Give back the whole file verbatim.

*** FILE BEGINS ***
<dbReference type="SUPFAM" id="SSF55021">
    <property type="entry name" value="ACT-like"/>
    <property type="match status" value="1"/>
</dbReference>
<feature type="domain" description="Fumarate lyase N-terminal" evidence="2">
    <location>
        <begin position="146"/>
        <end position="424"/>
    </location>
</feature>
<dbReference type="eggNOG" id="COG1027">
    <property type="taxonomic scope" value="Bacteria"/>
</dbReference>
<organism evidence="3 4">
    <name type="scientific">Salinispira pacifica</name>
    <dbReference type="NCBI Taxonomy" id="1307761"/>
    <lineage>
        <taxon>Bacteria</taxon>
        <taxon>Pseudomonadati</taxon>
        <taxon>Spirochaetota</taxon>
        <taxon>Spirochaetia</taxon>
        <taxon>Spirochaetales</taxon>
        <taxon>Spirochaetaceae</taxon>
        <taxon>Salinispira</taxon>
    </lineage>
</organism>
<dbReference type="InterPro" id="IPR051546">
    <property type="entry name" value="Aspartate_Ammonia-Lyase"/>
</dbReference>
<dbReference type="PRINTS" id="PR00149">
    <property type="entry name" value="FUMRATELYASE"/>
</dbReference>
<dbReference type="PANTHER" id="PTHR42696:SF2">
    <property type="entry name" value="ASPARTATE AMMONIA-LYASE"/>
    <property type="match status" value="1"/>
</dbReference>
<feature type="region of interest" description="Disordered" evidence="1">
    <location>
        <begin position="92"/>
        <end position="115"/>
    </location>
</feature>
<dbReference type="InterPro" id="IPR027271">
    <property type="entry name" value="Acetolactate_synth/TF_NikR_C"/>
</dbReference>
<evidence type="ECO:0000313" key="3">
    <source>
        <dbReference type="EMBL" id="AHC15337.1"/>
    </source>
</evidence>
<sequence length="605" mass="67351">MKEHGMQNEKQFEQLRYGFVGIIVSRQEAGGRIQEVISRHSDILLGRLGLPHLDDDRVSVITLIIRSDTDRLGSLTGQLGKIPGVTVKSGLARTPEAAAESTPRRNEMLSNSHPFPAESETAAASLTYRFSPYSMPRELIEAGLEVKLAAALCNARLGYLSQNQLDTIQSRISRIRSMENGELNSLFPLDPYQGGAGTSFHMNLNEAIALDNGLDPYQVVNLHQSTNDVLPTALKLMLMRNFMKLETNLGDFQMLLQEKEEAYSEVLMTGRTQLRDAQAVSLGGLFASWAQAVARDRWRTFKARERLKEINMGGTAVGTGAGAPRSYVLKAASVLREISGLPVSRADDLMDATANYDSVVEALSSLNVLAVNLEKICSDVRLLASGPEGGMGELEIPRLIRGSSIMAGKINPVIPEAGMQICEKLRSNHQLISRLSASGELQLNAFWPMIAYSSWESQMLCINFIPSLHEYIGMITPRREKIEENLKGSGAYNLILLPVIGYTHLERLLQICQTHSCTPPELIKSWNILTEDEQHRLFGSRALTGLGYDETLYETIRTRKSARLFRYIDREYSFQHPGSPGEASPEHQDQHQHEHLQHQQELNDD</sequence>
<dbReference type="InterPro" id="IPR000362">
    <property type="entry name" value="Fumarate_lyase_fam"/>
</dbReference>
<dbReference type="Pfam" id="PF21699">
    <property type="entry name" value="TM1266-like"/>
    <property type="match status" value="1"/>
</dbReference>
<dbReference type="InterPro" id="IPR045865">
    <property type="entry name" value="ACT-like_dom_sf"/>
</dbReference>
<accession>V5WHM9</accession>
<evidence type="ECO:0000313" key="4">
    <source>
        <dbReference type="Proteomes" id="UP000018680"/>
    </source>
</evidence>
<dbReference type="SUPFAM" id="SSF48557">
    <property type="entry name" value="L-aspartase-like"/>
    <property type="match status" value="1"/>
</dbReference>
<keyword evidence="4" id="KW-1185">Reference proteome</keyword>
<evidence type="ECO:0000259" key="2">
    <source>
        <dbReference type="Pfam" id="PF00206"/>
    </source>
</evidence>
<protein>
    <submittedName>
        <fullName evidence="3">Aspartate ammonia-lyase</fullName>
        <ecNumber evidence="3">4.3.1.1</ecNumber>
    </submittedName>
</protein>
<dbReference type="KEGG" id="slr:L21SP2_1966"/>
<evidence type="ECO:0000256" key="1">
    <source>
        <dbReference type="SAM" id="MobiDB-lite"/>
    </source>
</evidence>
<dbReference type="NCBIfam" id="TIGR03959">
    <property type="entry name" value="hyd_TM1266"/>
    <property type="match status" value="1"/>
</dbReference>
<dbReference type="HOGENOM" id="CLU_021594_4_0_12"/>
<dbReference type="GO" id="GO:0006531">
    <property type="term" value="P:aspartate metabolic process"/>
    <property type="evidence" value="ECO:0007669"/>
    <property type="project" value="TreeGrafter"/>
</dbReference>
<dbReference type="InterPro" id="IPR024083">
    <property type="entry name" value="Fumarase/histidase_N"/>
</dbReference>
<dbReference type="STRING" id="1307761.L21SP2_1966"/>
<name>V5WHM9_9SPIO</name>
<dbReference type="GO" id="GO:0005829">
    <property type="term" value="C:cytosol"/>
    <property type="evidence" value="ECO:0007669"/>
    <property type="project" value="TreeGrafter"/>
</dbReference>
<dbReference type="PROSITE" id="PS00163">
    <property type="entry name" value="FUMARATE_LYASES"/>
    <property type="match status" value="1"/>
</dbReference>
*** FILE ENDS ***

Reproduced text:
<dbReference type="SUPFAM" id="SSF55021">
    <property type="entry name" value="ACT-like"/>
    <property type="match status" value="1"/>
</dbReference>
<feature type="domain" description="Fumarate lyase N-terminal" evidence="2">
    <location>
        <begin position="146"/>
        <end position="424"/>
    </location>
</feature>
<dbReference type="eggNOG" id="COG1027">
    <property type="taxonomic scope" value="Bacteria"/>
</dbReference>
<organism evidence="3 4">
    <name type="scientific">Salinispira pacifica</name>
    <dbReference type="NCBI Taxonomy" id="1307761"/>
    <lineage>
        <taxon>Bacteria</taxon>
        <taxon>Pseudomonadati</taxon>
        <taxon>Spirochaetota</taxon>
        <taxon>Spirochaetia</taxon>
        <taxon>Spirochaetales</taxon>
        <taxon>Spirochaetaceae</taxon>
        <taxon>Salinispira</taxon>
    </lineage>
</organism>
<dbReference type="InterPro" id="IPR051546">
    <property type="entry name" value="Aspartate_Ammonia-Lyase"/>
</dbReference>
<dbReference type="PRINTS" id="PR00149">
    <property type="entry name" value="FUMRATELYASE"/>
</dbReference>
<dbReference type="PANTHER" id="PTHR42696:SF2">
    <property type="entry name" value="ASPARTATE AMMONIA-LYASE"/>
    <property type="match status" value="1"/>
</dbReference>
<feature type="region of interest" description="Disordered" evidence="1">
    <location>
        <begin position="92"/>
        <end position="115"/>
    </location>
</feature>
<dbReference type="InterPro" id="IPR027271">
    <property type="entry name" value="Acetolactate_synth/TF_NikR_C"/>
</dbReference>
<evidence type="ECO:0000313" key="3">
    <source>
        <dbReference type="EMBL" id="AHC15337.1"/>
    </source>
</evidence>
<sequence length="605" mass="67351">MKEHGMQNEKQFEQLRYGFVGIIVSRQEAGGRIQEVISRHSDILLGRLGLPHLDDDRVSVITLIIRSDTDRLGSLTGQLGKIPGVTVKSGLARTPEAAAESTPRRNEMLSNSHPFPAESETAAASLTYRFSPYSMPRELIEAGLEVKLAAALCNARLGYLSQNQLDTIQSRISRIRSMENGELNSLFPLDPYQGGAGTSFHMNLNEAIALDNGLDPYQVVNLHQSTNDVLPTALKLMLMRNFMKLETNLGDFQMLLQEKEEAYSEVLMTGRTQLRDAQAVSLGGLFASWAQAVARDRWRTFKARERLKEINMGGTAVGTGAGAPRSYVLKAASVLREISGLPVSRADDLMDATANYDSVVEALSSLNVLAVNLEKICSDVRLLASGPEGGMGELEIPRLIRGSSIMAGKINPVIPEAGMQICEKLRSNHQLISRLSASGELQLNAFWPMIAYSSWESQMLCINFIPSLHEYIGMITPRREKIEENLKGSGAYNLILLPVIGYTHLERLLQICQTHSCTPPELIKSWNILTEDEQHRLFGSRALTGLGYDETLYETIRTRKSARLFRYIDREYSFQHPGSPGEASPEHQDQHQHEHLQHQQELNDD</sequence>
<dbReference type="InterPro" id="IPR000362">
    <property type="entry name" value="Fumarate_lyase_fam"/>
</dbReference>
<dbReference type="Pfam" id="PF21699">
    <property type="entry name" value="TM1266-like"/>
    <property type="match status" value="1"/>
</dbReference>
<dbReference type="InterPro" id="IPR045865">
    <property type="entry name" value="ACT-like_dom_sf"/>
</dbReference>
<accession>V5WHM9</accession>
<evidence type="ECO:0000313" key="4">
    <source>
        <dbReference type="Proteomes" id="UP000018680"/>
    </source>
</evidence>
<dbReference type="SUPFAM" id="SSF48557">
    <property type="entry name" value="L-aspartase-like"/>
    <property type="match status" value="1"/>
</dbReference>
<keyword evidence="4" id="KW-1185">Reference proteome</keyword>
<evidence type="ECO:0000259" key="2">
    <source>
        <dbReference type="Pfam" id="PF00206"/>
    </source>
</evidence>
<protein>
    <submittedName>
        <fullName evidence="3">Aspartate ammonia-lyase</fullName>
        <ecNumber evidence="3">4.3.1.1</ecNumber>
    </submittedName>
</protein>
<dbReference type="KEGG" id="slr:L21SP2_1966"/>
<evidence type="ECO:0000256" key="1">
    <source>
        <dbReference type="SAM" id="MobiDB-lite"/>
    </source>
</evidence>
<dbReference type="NCBIfam" id="TIGR03959">
    <property type="entry name" value="hyd_TM1266"/>
    <property type="match status" value="1"/>
</dbReference>
<dbReference type="HOGENOM" id="CLU_021594_4_0_12"/>
<dbReference type="GO" id="GO:0006531">
    <property type="term" value="P:aspartate metabolic process"/>
    <property type="evidence" value="ECO:0007669"/>
    <property type="project" value="TreeGrafter"/>
</dbReference>
<dbReference type="InterPro" id="IPR024083">
    <property type="entry name" value="Fumarase/histidase_N"/>
</dbReference>
<dbReference type="STRING" id="1307761.L21SP2_1966"/>
<name>V5WHM9_9SPIO</name>
<dbReference type="GO" id="GO:0005829">
    <property type="term" value="C:cytosol"/>
    <property type="evidence" value="ECO:0007669"/>
    <property type="project" value="TreeGrafter"/>
</dbReference>
<dbReference type="PROSITE" id="PS00163">
    <property type="entry name" value="FUMARATE_LYASES"/>
    <property type="match status" value="1"/>
</dbReference>